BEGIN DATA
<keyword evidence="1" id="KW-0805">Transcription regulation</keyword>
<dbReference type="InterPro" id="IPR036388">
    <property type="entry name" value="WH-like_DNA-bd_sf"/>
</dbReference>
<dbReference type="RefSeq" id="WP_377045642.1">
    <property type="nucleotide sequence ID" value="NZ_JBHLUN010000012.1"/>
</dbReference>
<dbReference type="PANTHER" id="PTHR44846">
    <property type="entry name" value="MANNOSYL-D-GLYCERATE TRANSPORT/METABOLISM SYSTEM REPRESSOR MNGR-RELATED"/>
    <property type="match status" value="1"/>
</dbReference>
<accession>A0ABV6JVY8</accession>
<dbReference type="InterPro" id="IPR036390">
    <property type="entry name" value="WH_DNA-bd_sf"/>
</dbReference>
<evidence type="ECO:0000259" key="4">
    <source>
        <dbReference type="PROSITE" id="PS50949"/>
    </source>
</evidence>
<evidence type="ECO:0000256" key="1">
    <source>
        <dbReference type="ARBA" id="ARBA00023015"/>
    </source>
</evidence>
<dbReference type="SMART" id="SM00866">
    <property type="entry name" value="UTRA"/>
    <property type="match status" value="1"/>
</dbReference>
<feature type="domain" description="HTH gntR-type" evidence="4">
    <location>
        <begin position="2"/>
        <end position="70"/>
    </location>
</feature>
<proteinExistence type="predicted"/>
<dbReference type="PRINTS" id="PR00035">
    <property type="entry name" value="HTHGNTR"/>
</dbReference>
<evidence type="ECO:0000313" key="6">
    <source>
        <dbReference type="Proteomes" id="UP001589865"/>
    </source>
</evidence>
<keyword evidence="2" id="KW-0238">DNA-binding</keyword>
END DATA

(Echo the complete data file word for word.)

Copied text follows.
<keyword evidence="1" id="KW-0805">Transcription regulation</keyword>
<dbReference type="InterPro" id="IPR036388">
    <property type="entry name" value="WH-like_DNA-bd_sf"/>
</dbReference>
<dbReference type="RefSeq" id="WP_377045642.1">
    <property type="nucleotide sequence ID" value="NZ_JBHLUN010000012.1"/>
</dbReference>
<dbReference type="PANTHER" id="PTHR44846">
    <property type="entry name" value="MANNOSYL-D-GLYCERATE TRANSPORT/METABOLISM SYSTEM REPRESSOR MNGR-RELATED"/>
    <property type="match status" value="1"/>
</dbReference>
<accession>A0ABV6JVY8</accession>
<dbReference type="InterPro" id="IPR036390">
    <property type="entry name" value="WH_DNA-bd_sf"/>
</dbReference>
<evidence type="ECO:0000259" key="4">
    <source>
        <dbReference type="PROSITE" id="PS50949"/>
    </source>
</evidence>
<evidence type="ECO:0000256" key="1">
    <source>
        <dbReference type="ARBA" id="ARBA00023015"/>
    </source>
</evidence>
<dbReference type="SMART" id="SM00866">
    <property type="entry name" value="UTRA"/>
    <property type="match status" value="1"/>
</dbReference>
<feature type="domain" description="HTH gntR-type" evidence="4">
    <location>
        <begin position="2"/>
        <end position="70"/>
    </location>
</feature>
<proteinExistence type="predicted"/>
<dbReference type="PRINTS" id="PR00035">
    <property type="entry name" value="HTHGNTR"/>
</dbReference>
<evidence type="ECO:0000313" key="6">
    <source>
        <dbReference type="Proteomes" id="UP001589865"/>
    </source>
</evidence>
<keyword evidence="2" id="KW-0238">DNA-binding</keyword>